Earlier today I viewed a screener for a documentary that I had been genuinely excited for.
Huh. The Scary Stories documentary wasn’t quite what I expected. Perhaps nostalgia inflated expectations a bit; we’re only looking at three relatively short books that are more well-known for their artwork than their literary contents. However, if you grew up in the ’80s and early ’90s, these books no doubt were as much a part of your childhood as Ninja Turtles, Barbie, or Madonna’s ‘Sex’ book.
As is to be expected with this sort of instantly recognizable subject matter at its core, Cody Meirick’s film about the Scary Stories trilogy is full of personal accounts, but also tackles a far more meaty and relevant subject … censorship. The doc doesn’t get right into the controversy in full, but as we wind our way through the thorny wood, a number of artists, writers, and other professionals recount the effect Alvin Schwartz’s words and Stephen Gammell’s art had on them. Much of the original -inspired- artwork and animation shown throughout, whether they’re transitioning mechanics or overlays during interviews, are nice and pay homage to Gammell’s distinctive style.
The anecdotes are not terribly interesting, unfortunately. We don’t get to learn too much about the artist Stephen Gammell, though, admittedly, he is a very secretive man. Much of Alvin Schwartz’s life story is told to us via his estranged son, who does not appear to appreciate the importance of the books his father wrote until close to the very end of the interview. There is a tragic story there to be told, but the emotional weight is not heavy enough in the manner it is presented to be truly impactful. As the credits started to roll, I felt that I learned more about Schwartz’s missteps with one offspring than I did about his massive achievement with three small books.
The true bright spots of ‘Scary Stories‘ shines when we see how the books inspired art (video, photography, sculpting), and the fight against the ban hammer. The most interesting aspect of the doc is when we get to see how librarians fought back when busybody parents tried to get the books banned. The opposition and the resistance are both represented well here. We learn why the PTA moved to challenge the books, and just how quickly those who held power bowed to a vocal minority.
In the dreaded “current year” we find that censorship has once again become the new fad that sounds eerily familiar to the accounts shown in ‘Scary Stories.’ The books had earned a reputation, mostly blown out of proportion by the typical groups who find all manner of unsettling or hard-edged subject matter ill-suited for children. Some bravely fought to keep literature available for those who pursued it, and some blindly went along with the banning craze because of social pressures. Some agreed it should be banned without ever lifting a single page of the tome in question.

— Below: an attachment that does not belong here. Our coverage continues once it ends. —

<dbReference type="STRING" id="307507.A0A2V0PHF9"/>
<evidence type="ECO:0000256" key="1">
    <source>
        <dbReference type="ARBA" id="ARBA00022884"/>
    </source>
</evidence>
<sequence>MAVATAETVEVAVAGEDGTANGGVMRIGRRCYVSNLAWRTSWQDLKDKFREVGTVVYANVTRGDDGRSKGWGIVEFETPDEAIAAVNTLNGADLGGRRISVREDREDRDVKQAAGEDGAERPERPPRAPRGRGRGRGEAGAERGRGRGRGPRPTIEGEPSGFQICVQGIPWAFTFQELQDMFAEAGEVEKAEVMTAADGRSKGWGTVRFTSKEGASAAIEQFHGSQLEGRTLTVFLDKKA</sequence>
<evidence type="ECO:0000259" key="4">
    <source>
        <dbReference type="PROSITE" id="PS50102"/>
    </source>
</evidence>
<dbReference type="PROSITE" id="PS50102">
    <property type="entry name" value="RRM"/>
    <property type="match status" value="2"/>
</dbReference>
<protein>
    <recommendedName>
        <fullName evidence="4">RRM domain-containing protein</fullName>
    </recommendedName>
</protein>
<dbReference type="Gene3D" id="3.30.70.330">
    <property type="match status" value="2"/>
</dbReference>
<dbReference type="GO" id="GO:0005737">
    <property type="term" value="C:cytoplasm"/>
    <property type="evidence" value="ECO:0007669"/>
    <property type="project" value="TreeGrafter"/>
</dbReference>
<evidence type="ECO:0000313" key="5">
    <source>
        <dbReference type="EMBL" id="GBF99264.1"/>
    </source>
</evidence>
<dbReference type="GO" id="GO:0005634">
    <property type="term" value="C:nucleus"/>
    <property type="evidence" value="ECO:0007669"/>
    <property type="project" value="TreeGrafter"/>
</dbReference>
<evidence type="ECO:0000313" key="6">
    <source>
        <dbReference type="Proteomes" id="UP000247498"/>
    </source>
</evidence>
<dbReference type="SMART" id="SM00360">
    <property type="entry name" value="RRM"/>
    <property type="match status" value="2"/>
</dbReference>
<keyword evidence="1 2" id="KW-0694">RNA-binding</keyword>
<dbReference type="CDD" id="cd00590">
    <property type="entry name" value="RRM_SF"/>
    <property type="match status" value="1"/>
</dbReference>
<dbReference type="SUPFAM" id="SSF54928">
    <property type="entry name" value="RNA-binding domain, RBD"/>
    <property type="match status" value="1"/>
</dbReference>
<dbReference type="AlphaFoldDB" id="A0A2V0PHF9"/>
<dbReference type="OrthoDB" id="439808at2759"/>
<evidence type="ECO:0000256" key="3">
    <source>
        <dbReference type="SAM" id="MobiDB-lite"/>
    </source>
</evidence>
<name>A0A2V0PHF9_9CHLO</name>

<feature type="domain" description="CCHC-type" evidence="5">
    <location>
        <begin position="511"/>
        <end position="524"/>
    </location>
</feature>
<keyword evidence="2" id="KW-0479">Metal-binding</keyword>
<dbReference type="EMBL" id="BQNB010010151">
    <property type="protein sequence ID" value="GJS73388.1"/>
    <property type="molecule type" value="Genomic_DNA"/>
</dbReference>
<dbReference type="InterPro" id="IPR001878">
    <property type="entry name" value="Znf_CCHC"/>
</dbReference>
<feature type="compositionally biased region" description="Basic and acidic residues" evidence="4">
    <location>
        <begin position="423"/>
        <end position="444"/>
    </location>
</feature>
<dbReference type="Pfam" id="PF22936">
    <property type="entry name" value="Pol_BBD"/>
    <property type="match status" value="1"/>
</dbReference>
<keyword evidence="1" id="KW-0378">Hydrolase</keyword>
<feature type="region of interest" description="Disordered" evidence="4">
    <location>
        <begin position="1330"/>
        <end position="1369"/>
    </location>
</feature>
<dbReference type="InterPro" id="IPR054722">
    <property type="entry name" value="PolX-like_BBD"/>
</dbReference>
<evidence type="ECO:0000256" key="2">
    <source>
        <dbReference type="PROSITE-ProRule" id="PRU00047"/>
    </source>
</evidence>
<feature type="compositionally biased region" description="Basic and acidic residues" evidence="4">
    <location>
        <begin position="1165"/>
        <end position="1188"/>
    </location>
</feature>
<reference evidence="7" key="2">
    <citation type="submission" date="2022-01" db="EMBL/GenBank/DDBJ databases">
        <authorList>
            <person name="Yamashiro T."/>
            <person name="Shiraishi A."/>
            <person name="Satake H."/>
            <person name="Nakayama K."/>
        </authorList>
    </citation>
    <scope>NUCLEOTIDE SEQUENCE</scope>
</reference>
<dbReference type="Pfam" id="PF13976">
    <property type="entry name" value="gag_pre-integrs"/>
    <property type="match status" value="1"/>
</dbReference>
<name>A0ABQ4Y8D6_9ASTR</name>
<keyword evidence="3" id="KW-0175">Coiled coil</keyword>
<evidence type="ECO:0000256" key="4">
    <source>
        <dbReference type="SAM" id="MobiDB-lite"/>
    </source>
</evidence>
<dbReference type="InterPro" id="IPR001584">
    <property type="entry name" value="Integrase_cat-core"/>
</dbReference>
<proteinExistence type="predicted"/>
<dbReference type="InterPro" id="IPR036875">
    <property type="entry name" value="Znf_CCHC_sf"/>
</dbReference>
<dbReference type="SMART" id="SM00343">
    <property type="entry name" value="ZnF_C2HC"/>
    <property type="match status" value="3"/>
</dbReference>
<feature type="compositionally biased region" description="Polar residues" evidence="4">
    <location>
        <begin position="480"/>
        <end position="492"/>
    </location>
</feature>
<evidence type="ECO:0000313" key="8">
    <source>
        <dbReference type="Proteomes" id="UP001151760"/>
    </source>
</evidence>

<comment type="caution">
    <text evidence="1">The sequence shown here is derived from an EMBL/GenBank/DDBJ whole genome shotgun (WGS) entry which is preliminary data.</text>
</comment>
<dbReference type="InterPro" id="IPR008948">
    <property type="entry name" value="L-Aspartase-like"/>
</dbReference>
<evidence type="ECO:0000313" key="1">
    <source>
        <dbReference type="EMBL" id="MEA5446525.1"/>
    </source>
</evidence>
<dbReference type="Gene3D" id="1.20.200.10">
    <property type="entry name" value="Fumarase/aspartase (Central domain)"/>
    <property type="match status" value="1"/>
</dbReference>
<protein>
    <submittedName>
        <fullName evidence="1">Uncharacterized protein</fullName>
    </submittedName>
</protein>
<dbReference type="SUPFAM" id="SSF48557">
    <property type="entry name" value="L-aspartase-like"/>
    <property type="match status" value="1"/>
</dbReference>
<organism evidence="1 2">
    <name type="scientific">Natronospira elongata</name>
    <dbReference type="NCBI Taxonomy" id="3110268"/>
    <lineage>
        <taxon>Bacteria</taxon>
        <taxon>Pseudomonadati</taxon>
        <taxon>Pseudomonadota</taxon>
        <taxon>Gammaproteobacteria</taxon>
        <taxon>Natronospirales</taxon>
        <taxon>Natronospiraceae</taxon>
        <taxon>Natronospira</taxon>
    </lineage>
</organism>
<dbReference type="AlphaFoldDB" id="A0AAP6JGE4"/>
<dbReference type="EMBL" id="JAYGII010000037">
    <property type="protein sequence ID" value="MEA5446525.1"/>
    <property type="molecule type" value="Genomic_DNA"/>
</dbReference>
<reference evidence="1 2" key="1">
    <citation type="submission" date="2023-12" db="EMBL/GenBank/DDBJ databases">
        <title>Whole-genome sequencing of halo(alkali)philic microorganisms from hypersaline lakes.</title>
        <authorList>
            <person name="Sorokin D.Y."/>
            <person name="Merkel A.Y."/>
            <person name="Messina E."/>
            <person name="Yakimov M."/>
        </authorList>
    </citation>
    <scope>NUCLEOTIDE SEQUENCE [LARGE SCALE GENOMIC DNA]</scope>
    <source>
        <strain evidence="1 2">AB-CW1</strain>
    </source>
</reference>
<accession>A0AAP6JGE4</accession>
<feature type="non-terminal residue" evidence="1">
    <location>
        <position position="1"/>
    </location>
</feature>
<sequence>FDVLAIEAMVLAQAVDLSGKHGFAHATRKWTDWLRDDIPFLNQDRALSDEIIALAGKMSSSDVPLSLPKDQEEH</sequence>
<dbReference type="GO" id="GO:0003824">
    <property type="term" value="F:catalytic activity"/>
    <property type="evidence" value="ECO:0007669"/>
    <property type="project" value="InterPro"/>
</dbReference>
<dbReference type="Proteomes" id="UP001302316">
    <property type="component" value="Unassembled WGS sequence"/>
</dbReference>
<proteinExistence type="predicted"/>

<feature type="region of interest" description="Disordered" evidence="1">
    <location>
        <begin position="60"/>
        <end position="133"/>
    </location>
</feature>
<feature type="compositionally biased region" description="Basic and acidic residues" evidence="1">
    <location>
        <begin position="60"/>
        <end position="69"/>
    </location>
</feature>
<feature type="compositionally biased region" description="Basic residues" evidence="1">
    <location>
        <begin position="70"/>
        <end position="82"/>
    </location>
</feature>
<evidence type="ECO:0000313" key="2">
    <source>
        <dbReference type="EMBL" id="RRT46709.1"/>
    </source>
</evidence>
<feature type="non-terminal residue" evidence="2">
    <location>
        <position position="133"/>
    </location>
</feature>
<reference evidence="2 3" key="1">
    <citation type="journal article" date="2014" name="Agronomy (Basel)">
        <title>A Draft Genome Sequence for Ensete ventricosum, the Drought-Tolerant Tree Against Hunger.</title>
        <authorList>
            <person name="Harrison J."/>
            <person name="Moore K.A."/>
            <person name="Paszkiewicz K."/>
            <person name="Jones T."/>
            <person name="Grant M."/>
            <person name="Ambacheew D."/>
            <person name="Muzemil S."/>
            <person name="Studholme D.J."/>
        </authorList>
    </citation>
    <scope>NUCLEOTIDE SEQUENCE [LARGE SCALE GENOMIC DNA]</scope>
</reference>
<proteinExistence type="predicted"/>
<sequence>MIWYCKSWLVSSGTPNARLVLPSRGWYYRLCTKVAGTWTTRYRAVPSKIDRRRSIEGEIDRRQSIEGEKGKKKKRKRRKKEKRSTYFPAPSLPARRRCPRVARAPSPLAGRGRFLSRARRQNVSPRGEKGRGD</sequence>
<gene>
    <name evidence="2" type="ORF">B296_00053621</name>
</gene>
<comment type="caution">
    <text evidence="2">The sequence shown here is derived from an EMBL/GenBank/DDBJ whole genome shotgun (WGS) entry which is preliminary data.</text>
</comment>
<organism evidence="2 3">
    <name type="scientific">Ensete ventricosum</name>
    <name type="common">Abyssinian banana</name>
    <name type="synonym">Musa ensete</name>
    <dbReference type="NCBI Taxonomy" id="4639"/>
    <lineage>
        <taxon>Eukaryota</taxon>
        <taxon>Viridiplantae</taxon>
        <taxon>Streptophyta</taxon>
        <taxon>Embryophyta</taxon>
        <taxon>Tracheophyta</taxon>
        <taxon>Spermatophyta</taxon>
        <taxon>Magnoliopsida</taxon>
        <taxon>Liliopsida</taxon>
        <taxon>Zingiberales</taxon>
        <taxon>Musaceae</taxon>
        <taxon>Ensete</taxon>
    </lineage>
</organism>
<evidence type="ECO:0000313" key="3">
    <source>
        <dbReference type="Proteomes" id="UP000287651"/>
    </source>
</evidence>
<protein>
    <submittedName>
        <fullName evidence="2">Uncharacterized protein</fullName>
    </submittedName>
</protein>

Sound familiar? Today books are being booted off of Amazon. Schools are curtailing certain important pieces of classical fiction due to containing the delicate subject of racism. Luckily direct comparisons are not made to today’s censorship trends as to that era when the “Satanic Panic” was in full and disastrous effect. This could be seen as a bit of a missed opportunity, but could easily lead to over politicizing a topic that doesn’t need that sort of albatross dangling around the neck.
It is nice to see the art that the “Scary Stories“ trilogy has inspired, but there’s almost too much screen time dedicated to this. We are treated to a few instances where the documentary explores just where the old folk stories Schwartz used to craft his book originated from. Sadly these are short-lived bursts. Folk lore is a very powerful thing, and has crafted so much of what our entertainment is based on. A deeper dive into how obscure legends became well-known scary stories would have been worth an hour or two alone as the focal point.
We do get to see the reactions of children when being read some of Schwartz’s works. Many of the stories found in the trilogy can be parables for everyday life, especially during our early years. This film did something that I wasn’t expecting. It made me question the place horror has in our society today. Perhaps the charm of these somewhat dark dales of virtue, mistrust, mortality and the like may be a bit lost on this new generation of readers. Examples of real world horrors are so easily available online that a story like “The Hook” isn’t as effective when trying to extol the virtues of chastity or the dangers of promiscuity.
‘Scary Stories‘ is a solid look back at what just a few books could do as far as forming the minds of kids and outraging overly protective adults. There was subject matter that deserved much more attention, but it is an entertaining collection of recountings and brief biographical morsels that any fan of the original books will enjoy.